ST-TROPEZ, FRANCE -- The French resort that gave the world topless bathing is in a lather over official attempts to force nude bathers to cover up or face a small fine.
St-Tropez Mayor Alain Spada sought to cool down the summertime controversy, admitting he had taken off his swimming trunks in the past.
"I have already swum without trunks, especially for a midnight dip or in a creek. It's very nice," he said.
But the mayor of France's most prestigious resort -- made famous by its best-known resident, former movie sex symbol Brigitte Bardot -- said police were trying to crack down on exhibitionists flaunting themselves on family beaches.
Spada has been accused of puritanism since announcing this month that nude bathers would be fined $13 -- half the price of a cheap bikini -- if caught by police.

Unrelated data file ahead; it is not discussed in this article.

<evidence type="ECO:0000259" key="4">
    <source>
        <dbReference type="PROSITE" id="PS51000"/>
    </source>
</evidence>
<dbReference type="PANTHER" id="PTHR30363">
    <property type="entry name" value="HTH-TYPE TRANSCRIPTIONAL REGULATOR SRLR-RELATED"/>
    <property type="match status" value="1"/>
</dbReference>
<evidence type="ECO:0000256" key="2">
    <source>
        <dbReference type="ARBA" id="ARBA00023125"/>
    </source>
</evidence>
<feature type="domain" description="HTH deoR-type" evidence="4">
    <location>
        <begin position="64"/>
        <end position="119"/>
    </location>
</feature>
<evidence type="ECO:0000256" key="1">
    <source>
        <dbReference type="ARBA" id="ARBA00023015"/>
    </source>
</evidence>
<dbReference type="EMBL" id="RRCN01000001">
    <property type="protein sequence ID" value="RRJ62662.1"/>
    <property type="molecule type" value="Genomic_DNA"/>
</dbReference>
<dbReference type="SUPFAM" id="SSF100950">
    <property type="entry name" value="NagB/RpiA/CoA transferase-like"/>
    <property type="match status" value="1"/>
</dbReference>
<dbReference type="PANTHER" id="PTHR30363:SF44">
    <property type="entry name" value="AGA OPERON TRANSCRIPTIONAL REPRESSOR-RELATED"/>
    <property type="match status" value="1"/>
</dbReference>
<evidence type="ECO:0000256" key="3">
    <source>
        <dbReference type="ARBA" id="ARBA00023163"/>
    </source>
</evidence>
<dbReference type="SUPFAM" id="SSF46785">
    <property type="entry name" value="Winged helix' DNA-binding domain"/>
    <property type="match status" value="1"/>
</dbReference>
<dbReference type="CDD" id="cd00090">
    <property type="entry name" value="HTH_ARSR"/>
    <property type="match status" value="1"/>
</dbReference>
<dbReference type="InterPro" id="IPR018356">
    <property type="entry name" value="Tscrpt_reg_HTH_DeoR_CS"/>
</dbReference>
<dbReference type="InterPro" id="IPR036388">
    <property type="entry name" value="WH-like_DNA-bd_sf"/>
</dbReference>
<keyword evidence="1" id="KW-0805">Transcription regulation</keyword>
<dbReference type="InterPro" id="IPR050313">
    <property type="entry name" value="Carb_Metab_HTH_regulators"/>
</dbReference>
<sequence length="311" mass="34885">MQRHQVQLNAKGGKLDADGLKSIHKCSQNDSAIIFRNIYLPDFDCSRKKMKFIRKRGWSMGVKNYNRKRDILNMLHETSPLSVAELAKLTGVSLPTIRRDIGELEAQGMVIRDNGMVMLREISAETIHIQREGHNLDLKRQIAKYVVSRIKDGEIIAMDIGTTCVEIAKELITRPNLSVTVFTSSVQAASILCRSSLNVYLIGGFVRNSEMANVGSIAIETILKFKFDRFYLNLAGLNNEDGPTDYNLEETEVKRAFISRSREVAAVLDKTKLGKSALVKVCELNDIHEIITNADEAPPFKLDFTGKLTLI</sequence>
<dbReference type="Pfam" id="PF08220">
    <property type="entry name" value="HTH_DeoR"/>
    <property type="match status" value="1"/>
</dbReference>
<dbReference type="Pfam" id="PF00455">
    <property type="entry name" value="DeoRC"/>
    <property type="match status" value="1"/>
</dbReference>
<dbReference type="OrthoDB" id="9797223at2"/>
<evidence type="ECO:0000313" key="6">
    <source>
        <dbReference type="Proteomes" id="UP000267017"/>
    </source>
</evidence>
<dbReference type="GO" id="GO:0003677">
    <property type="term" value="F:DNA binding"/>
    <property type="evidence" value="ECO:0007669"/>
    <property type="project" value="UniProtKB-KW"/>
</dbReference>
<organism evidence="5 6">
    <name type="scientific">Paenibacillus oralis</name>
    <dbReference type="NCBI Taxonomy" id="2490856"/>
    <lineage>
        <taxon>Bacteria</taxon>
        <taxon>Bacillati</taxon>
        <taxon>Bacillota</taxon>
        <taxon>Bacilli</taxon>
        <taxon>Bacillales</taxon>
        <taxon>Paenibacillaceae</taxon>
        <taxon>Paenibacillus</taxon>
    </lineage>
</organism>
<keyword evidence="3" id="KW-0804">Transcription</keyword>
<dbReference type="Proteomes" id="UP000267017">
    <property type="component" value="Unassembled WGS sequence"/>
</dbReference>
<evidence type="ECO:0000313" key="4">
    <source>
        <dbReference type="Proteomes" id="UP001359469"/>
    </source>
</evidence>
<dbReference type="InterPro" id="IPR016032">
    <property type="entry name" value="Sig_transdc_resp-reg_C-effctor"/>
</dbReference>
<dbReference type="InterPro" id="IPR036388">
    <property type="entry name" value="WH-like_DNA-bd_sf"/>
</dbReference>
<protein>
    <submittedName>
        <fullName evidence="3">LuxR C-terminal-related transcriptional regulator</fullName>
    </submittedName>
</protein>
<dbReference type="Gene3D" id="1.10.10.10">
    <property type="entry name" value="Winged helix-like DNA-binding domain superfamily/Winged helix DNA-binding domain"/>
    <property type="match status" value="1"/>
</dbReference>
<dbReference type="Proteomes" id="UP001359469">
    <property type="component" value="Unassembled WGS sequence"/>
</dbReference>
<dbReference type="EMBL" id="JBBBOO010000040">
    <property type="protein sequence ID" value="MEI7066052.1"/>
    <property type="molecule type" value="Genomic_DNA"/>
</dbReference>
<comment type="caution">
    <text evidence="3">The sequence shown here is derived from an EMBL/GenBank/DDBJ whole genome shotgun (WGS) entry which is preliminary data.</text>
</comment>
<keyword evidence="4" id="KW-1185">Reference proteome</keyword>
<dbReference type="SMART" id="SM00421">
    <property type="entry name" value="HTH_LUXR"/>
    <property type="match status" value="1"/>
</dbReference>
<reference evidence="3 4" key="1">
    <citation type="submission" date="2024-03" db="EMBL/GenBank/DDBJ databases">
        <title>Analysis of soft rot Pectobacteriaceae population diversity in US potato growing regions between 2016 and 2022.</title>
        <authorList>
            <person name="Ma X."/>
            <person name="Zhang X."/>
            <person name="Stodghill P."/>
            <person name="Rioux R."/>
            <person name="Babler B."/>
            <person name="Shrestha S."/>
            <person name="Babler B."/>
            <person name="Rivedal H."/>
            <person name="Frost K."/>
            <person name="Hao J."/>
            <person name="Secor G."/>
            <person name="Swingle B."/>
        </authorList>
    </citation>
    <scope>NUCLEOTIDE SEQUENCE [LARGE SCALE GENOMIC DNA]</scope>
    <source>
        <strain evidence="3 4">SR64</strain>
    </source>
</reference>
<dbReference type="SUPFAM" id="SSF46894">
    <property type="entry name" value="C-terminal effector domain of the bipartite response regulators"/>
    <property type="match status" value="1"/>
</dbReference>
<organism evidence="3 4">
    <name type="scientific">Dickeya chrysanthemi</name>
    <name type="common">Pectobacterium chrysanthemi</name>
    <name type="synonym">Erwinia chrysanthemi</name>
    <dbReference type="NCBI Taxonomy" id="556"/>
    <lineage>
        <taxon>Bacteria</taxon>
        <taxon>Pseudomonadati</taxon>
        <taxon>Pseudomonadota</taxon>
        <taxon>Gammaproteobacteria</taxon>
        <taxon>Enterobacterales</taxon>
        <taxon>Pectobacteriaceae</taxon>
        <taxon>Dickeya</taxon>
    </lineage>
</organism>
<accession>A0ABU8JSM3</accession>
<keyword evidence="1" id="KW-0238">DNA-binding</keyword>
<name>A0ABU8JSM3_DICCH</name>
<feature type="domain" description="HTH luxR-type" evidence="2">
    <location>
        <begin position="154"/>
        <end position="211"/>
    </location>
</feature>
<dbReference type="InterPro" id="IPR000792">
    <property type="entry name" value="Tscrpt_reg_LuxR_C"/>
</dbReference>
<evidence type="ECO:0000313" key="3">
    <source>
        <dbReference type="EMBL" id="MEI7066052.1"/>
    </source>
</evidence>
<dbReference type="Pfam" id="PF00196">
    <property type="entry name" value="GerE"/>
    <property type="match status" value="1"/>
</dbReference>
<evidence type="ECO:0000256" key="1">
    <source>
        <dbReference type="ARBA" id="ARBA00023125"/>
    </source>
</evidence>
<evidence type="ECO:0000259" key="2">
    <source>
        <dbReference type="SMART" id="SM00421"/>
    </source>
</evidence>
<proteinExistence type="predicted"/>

"It's not a question of declaring war against nudists," said Spada, adding that the municipal bylaw was aimed "purely at people whom we have been informed are practicing exhibitionists."
The bylaw did not seem to have put sun-worshipers off this week. Several nudists deliberately took their clothes off on the beach at St-Tropez to protest the coverup order.
Spada complained last summer that foreigners were wandering around the town virtually naked, and appealed to tourists at least to keep themselves covered in the streets.
Bardot, who made St-Tropez famous in the 1960s, threatened last year to leave the town, saying it was attracting the worst kind of tourists.
Foreign tourists have flooded the town and the surrounding region since the 1970s. Traffic comes to a standstill for most of the summer and the area is swamped with campsites.